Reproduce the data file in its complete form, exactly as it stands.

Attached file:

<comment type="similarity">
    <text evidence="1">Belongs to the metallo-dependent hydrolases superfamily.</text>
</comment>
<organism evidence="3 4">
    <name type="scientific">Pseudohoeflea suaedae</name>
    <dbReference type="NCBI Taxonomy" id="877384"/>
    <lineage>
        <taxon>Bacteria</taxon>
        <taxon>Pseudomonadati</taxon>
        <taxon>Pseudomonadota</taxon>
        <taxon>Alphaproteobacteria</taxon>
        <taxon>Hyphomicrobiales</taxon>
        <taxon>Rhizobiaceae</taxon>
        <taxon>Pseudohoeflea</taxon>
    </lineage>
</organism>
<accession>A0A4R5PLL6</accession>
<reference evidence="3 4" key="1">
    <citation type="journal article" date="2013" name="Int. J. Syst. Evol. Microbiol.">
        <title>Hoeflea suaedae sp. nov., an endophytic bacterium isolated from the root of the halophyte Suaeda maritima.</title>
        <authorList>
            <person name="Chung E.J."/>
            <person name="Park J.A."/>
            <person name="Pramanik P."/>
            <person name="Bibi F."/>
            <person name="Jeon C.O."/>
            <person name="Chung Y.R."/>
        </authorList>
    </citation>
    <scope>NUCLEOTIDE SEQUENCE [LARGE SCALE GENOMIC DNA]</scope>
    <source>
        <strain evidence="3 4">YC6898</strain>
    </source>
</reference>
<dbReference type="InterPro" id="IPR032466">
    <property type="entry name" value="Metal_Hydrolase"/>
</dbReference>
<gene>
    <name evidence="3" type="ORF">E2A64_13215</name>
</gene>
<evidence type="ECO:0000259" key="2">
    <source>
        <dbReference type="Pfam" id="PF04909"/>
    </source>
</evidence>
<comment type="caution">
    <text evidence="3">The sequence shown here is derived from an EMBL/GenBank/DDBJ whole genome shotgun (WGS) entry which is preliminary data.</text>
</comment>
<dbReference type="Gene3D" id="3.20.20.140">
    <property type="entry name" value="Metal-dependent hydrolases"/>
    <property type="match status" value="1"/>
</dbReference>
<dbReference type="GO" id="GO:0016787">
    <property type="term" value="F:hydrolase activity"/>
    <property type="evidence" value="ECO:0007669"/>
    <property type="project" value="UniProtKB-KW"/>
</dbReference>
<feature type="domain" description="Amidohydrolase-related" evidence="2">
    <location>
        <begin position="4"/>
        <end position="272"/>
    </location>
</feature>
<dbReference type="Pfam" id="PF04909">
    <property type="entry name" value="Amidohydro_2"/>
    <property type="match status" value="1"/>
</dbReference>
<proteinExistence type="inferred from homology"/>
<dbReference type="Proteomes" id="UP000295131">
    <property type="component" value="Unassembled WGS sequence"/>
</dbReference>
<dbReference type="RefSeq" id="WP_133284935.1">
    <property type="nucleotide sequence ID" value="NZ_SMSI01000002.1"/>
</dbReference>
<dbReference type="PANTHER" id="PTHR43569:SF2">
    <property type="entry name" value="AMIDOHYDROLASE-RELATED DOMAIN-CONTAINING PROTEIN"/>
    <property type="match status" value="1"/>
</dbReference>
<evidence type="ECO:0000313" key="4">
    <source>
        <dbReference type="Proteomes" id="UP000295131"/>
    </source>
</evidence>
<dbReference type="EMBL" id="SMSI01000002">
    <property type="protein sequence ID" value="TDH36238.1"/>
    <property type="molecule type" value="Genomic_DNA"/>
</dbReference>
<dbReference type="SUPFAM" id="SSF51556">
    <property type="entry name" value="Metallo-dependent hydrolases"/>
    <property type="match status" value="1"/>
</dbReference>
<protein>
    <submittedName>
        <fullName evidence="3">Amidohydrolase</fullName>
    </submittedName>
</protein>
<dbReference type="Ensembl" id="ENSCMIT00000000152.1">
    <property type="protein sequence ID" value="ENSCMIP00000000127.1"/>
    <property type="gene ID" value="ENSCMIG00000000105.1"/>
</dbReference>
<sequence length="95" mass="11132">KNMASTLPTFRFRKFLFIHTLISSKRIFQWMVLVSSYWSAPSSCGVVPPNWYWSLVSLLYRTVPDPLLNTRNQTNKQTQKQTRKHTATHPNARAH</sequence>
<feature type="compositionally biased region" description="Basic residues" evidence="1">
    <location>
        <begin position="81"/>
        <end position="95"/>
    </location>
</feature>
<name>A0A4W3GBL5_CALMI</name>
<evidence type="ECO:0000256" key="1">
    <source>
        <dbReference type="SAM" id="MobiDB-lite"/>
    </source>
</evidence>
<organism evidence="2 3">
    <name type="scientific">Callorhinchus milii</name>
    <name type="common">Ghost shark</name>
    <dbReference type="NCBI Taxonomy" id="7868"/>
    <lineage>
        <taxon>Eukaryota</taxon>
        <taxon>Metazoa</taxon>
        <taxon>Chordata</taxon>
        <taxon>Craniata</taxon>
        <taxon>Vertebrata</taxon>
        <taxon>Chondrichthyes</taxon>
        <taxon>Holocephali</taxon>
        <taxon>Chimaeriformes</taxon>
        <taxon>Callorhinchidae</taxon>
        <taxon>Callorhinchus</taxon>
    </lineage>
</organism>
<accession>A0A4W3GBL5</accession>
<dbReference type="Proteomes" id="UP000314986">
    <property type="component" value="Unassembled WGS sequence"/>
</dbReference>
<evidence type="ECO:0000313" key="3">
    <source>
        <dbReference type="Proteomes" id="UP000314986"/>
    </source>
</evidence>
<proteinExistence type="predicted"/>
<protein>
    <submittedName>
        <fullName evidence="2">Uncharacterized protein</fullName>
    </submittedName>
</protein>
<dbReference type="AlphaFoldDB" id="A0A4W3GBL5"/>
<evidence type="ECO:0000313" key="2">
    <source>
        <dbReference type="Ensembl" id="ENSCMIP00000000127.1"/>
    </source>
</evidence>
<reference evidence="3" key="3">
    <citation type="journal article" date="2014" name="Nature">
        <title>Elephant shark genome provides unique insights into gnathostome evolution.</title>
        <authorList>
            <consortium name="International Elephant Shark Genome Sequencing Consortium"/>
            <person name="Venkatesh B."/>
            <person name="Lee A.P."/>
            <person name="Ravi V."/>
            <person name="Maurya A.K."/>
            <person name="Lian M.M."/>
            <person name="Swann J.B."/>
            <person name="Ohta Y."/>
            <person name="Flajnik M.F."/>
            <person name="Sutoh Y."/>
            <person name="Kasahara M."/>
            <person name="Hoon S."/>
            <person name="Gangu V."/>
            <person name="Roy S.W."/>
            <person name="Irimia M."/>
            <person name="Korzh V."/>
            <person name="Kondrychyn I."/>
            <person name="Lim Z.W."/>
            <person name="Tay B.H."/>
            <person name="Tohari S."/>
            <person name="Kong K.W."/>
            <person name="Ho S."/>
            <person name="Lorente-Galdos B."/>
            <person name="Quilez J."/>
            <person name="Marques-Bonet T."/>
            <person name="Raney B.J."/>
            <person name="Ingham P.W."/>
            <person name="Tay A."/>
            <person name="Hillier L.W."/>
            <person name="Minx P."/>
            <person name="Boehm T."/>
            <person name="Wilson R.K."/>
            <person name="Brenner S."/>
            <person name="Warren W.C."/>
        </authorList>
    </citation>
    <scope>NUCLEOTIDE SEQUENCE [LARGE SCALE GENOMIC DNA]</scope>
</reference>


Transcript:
<comment type="similarity">
    <text evidence="1">Belongs to the metallo-dependent hydrolases superfamily.</text>
</comment>
<organism evidence="3 4">
    <name type="scientific">Pseudohoeflea suaedae</name>
    <dbReference type="NCBI Taxonomy" id="877384"/>
    <lineage>
        <taxon>Bacteria</taxon>
        <taxon>Pseudomonadati</taxon>
        <taxon>Pseudomonadota</taxon>
        <taxon>Alphaproteobacteria</taxon>
        <taxon>Hyphomicrobiales</taxon>
        <taxon>Rhizobiaceae</taxon>
        <taxon>Pseudohoeflea</taxon>
    </lineage>
</organism>
<accession>A0A4R5PLL6</accession>
<reference evidence="3 4" key="1">
    <citation type="journal article" date="2013" name="Int. J. Syst. Evol. Microbiol.">
        <title>Hoeflea suaedae sp. nov., an endophytic bacterium isolated from the root of the halophyte Suaeda maritima.</title>
        <authorList>
            <person name="Chung E.J."/>
            <person name="Park J.A."/>
            <person name="Pramanik P."/>
            <person name="Bibi F."/>
            <person name="Jeon C.O."/>
            <person name="Chung Y.R."/>
        </authorList>
    </citation>
    <scope>NUCLEOTIDE SEQUENCE [LARGE SCALE GENOMIC DNA]</scope>
    <source>
        <strain evidence="3 4">YC6898</strain>
    </source>
</reference>
<dbReference type="InterPro" id="IPR032466">
    <property type="entry name" value="Metal_Hydrolase"/>
</dbReference>
<gene>
    <name evidence="3" type="ORF">E2A64_13215</name>
</gene>
<evidence type="ECO:0000259" key="2">
    <source>
        <dbReference type="Pfam" id="PF04909"/>
    </source>
</evidence>
<comment type="caution">
    <text evidence="3">The sequence shown here is derived from an EMBL/GenBank/DDBJ whole genome shotgun (WGS) entry which is preliminary data.</text>
</comment>
<dbReference type="Gene3D" id="3.20.20.140">
    <property type="entry name" value="Metal-dependent hydrolases"/>
    <property type="match status" value="1"/>
</dbReference>
<dbReference type="GO" id="GO:0016787">
    <property type="term" value="F:hydrolase activity"/>
    <property type="evidence" value="ECO:0007669"/>
    <property type="project" value="UniProtKB-KW"/>
</dbReference>
<feature type="domain" description="Amidohydrolase-related" evidence="2">
    <location>
        <begin position="4"/>
        <end position="272"/>
    </location>
</feature>
<dbReference type="Pfam" id="PF04909">
    <property type="entry name" value="Amidohydro_2"/>
    <property type="match status" value="1"/>
</dbReference>
<proteinExistence type="inferred from homology"/>
<dbReference type="Proteomes" id="UP000295131">
    <property type="component" value="Unassembled WGS sequence"/>
</dbReference>
<dbReference type="RefSeq" id="WP_133284935.1">
    <property type="nucleotide sequence ID" value="NZ_SMSI01000002.1"/>
</dbReference>
<dbReference type="PANTHER" id="PTHR43569:SF2">
    <property type="entry name" value="AMIDOHYDROLASE-RELATED DOMAIN-CONTAINING PROTEIN"/>
    <property type="match status" value="1"/>
</dbReference>
<evidence type="ECO:0000313" key="4">
    <source>
        <dbReference type="Proteomes" id="UP000295131"/>
    </source>
</evidence>
<dbReference type="EMBL" id="SMSI01000002">
    <property type="protein sequence ID" value="TDH36238.1"/>
    <property type="molecule type" value="Genomic_DNA"/>
</dbReference>
<dbReference type="SUPFAM" id="SSF51556">
    <property type="entry name" value="Metallo-dependent hydrolases"/>
    <property type="match status" value="1"/>
</dbReference>
<protein>
    <submittedName>
        <fullName evidence="3">Amidohydrolase</fullName>
    </submittedName>
</protein>
<dbReference type="Ensembl" id="ENSCMIT00000000152.1">
    <property type="protein sequence ID" value="ENSCMIP00000000127.1"/>
    <property type="gene ID" value="ENSCMIG00000000105.1"/>
</dbReference>
<sequence length="95" mass="11132">KNMASTLPTFRFRKFLFIHTLISSKRIFQWMVLVSSYWSAPSSCGVVPPNWYWSLVSLLYRTVPDPLLNTRNQTNKQTQKQTRKHTATHPNARAH</sequence>
<feature type="compositionally biased region" description="Basic residues" evidence="1">
    <location>
        <begin position="81"/>
        <end position="95"/>
    </location>
</feature>
<name>A0A4W3GBL5_CALMI</name>
<evidence type="ECO:0000256" key="1">
    <source>
        <dbReference type="SAM" id="MobiDB-lite"/>
    </source>
</evidence>
<organism evidence="2 3">
    <name type="scientific">Callorhinchus milii</name>
    <name type="common">Ghost shark</name>
    <dbReference type="NCBI Taxonomy" id="7868"/>
    <lineage>
        <taxon>Eukaryota</taxon>
        <taxon>Metazoa</taxon>
        <taxon>Chordata</taxon>
        <taxon>Craniata</taxon>
        <taxon>Vertebrata</taxon>
        <taxon>Chondrichthyes</taxon>
        <taxon>Holocephali</taxon>
        <taxon>Chimaeriformes</taxon>
        <taxon>Callorhinchidae</taxon>
        <taxon>Callorhinchus</taxon>
    </lineage>
</organism>
<accession>A0A4W3GBL5</accession>
<dbReference type="Proteomes" id="UP000314986">
    <property type="component" value="Unassembled WGS sequence"/>
</dbReference>
<evidence type="ECO:0000313" key="3">
    <source>
        <dbReference type="Proteomes" id="UP000314986"/>
    </source>
</evidence>
<proteinExistence type="predicted"/>
<protein>
    <submittedName>
        <fullName evidence="2">Uncharacterized protein</fullName>
    </submittedName>
</protein>
<dbReference type="AlphaFoldDB" id="A0A4W3GBL5"/>
<evidence type="ECO:0000313" key="2">
    <source>
        <dbReference type="Ensembl" id="ENSCMIP00000000127.1"/>
    </source>
</evidence>
<reference evidence="3" key="3">
    <citation type="journal article" date="2014" name="Nature">
        <title>Elephant shark genome provides unique insights into gnathostome evolution.</title>
        <authorList>
            <consortium name="International Elephant Shark Genome Sequencing Consortium"/>
            <person name="Venkatesh B."/>
            <person name="Lee A.P."/>
            <person name="Ravi V."/>
            <person name="Maurya A.K."/>
            <person name="Lian M.M."/>
            <person name="Swann J.B."/>
            <person name="Ohta Y."/>
            <person name="Flajnik M.F."/>
            <person name="Sutoh Y."/>
            <person name="Kasahara M."/>
            <person name="Hoon S."/>
            <person name="Gangu V."/>
            <person name="Roy S.W."/>
            <person name="Irimia M."/>
            <person name="Korzh V."/>
            <person name="Kondrychyn I."/>
            <person name="Lim Z.W."/>
            <person name="Tay B.H."/>
            <person name="Tohari S."/>
            <person name="Kong K.W."/>
            <person name="Ho S."/>
            <person name="Lorente-Galdos B."/>
            <person name="Quilez J."/>
            <person name="Marques-Bonet T."/>
            <person name="Raney B.J."/>
            <person name="Ingham P.W."/>
            <person name="Tay A."/>
            <person name="Hillier L.W."/>
            <person name="Minx P."/>
            <person name="Boehm T."/>
            <person name="Wilson R.K."/>
            <person name="Brenner S."/>
            <person name="Warren W.C."/>
        </authorList>
    </citation>
    <scope>NUCLEOTIDE SEQUENCE [LARGE SCALE GENOMIC DNA]</scope>
</reference>